Unraveling The Secrets Of Antarctica’s Doomsday Glacier !

Credit: James Eades/ unsplash
  • Scientists got their first close-up look at what is eating away part of Antarctica’s Thwaites ice shelf, nicknamed the “doomsday glacier”.
  • It is because of how much ice it has and how much seas would rise if it all melts.
  • It’s both good and bad news.

Using a 13-foot pencil-shaped robot that swam under the grounding line where ice first just over the sea, scientists saw a shimmery critical point in Thwaites’ chaotic breakup, “where it’s melting so quickly, there’s just material streaming out of the glacier,” said robot creator and polar scientist Britney Schmidt of Cornell University.

Robotic Assistance

Before, scientists had no observations from this critical but hard-to-reach point on the Thwaites Glacier. But with the robot (named Icefin) lowered down a slender, 1,925-foot hole, they saw how important crevasses are in the fracturing of the ice, which takes the heaviest toll on the glacier, even more than melting. That’s how the glacier is falling apart. It’s not thinning and going away. It shatters,” said Schmidt, the lead author of one of two studies published.

That fracturing “potentially accelerates the overall demise of that ice shelf,” said Paul Cutler, the Thwaites program director for the National Science Foundation. The work comes out of a massive $50 million multiyear international research effort to better understand the Florida-sized glacier, which could make sea levels rise more than 2 feet if it melts, though that’s expected to take hundreds of years. At about 80 miles in width, the Thwaites Glacier is the widest on Earth. As the planet continues to warm, ice that composes the glacier is melting, like much of the sea ice that surrounds the Earth’s north and south poles. The glacier’s rapid changes have concerned scientists for years.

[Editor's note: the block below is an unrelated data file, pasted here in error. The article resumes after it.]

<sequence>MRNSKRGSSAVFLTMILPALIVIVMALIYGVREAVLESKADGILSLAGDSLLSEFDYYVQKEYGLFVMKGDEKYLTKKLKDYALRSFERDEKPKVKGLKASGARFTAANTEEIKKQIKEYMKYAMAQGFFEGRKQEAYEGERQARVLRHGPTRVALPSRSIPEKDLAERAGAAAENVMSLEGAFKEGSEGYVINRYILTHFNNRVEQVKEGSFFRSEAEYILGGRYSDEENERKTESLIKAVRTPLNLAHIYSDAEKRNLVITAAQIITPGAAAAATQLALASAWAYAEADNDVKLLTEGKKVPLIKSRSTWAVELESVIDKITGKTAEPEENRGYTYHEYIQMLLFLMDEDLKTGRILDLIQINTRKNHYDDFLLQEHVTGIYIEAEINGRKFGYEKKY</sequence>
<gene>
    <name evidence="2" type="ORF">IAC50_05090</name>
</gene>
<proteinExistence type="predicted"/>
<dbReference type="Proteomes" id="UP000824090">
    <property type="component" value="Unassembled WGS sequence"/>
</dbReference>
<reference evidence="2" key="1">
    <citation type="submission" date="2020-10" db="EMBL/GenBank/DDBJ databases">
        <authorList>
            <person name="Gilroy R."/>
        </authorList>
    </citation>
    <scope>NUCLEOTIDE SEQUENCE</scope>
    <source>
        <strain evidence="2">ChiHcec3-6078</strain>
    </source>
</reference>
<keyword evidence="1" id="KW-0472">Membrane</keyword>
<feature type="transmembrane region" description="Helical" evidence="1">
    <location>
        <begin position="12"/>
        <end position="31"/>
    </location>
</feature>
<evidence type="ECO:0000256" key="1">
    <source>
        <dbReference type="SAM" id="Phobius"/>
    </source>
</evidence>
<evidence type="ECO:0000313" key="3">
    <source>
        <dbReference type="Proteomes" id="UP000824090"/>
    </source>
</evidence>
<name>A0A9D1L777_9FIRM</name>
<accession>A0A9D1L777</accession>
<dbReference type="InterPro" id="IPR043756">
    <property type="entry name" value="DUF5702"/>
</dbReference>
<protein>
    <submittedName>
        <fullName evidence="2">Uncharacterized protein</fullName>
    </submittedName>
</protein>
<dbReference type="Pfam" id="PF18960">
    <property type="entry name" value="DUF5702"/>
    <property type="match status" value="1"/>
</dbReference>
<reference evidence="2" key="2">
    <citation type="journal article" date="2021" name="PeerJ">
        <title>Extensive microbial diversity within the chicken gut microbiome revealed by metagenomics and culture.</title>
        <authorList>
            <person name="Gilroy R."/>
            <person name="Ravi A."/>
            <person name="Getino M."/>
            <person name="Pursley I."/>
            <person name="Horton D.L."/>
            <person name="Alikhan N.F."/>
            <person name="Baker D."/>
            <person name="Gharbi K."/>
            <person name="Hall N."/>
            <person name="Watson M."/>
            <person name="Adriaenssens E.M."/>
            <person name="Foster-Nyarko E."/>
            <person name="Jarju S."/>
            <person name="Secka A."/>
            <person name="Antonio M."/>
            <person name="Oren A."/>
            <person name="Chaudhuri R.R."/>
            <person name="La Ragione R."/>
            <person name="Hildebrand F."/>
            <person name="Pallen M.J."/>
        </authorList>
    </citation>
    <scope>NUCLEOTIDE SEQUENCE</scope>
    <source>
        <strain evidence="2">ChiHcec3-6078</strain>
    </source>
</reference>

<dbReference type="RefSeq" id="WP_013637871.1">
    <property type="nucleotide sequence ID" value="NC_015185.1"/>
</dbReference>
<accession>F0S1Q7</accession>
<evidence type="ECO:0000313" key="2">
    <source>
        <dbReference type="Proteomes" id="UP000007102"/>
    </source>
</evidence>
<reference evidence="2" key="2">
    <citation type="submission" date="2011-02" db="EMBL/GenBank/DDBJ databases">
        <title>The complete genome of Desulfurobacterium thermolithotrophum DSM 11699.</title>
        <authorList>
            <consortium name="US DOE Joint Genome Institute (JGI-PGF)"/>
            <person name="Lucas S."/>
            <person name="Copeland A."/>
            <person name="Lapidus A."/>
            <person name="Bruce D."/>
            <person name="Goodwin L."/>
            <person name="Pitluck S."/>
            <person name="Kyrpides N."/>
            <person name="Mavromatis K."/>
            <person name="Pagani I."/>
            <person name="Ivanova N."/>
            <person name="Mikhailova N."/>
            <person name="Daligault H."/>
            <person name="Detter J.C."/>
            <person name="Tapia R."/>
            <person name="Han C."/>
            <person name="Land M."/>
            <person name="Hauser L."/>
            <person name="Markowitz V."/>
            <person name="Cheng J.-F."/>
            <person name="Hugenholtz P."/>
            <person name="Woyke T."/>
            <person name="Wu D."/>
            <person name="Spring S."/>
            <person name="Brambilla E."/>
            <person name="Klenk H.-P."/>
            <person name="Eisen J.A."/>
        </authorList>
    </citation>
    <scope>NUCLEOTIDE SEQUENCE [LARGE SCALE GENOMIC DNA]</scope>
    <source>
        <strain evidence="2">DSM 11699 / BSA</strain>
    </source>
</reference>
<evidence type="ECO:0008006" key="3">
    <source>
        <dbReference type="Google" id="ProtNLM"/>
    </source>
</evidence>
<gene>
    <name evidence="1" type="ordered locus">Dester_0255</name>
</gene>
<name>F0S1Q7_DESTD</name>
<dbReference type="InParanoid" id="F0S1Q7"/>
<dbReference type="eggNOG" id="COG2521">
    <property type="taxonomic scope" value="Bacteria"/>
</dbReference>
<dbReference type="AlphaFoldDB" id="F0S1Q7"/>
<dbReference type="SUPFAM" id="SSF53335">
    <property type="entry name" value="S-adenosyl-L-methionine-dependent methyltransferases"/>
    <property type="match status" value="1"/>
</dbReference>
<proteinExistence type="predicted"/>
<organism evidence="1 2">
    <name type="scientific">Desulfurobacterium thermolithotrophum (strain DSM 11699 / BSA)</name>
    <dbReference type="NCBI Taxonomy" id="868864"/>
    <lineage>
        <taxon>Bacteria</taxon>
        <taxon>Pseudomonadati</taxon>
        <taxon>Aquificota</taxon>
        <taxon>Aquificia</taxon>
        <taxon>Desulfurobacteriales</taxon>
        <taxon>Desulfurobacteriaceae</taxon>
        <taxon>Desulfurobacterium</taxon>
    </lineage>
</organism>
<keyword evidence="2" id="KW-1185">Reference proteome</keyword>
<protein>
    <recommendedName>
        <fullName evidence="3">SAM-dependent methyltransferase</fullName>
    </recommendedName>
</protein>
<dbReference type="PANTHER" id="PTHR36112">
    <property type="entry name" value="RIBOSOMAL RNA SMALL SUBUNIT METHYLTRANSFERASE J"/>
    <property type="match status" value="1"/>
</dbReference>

Researchers say the glacier is in a phase characterized by “rapid retreat,” or “collapse,” when a broader geological timeline is considered. A study conducted by marine physicist Alastair Graham at the University of South Florida last year suggested that, despite observations indicating the glacier’s melting rate had slowed down compared with previous evaluation periods, it would likely accelerate soon.

Rapidly Changing System

“Thwaites is a rapidly changing system, much more rapidly changing than when we started this work five years ago and even since we were in the field three years ago,” said Oregon State University ice researcher Erin Pettit, who wasn’t involved in either study. “I am definitely expecting the rapid change to continue and accelerate over the next few years.” Pennsylvania State University glaciologist Richard Alley, who also wasn’t part of the studies, said the new work “gives us an important look at processes affecting the crevasses that might eventually break and cause loss of much of the ice shelf.” 

Davis said the melting isn’t nearly the problem. The more the glacier breaks up or retreats, the more ice floats in water. When ice is on ground as part of the glacier, it isn’t part of sea rise, but when it breaks off land and then goes onto water, it adds to the overall water level by displacement, just as ice added to a glass of water raises water level. The key to seeing exactly how bad conditions are on the glacier would require going to the main trunk and looking at the melting from below. But that would require a helicopter to land on the ice instead of a heavier airplane and would be incredibly difficult, said Eric Rignot of the University of California Irvine.

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Source: Cbsnews


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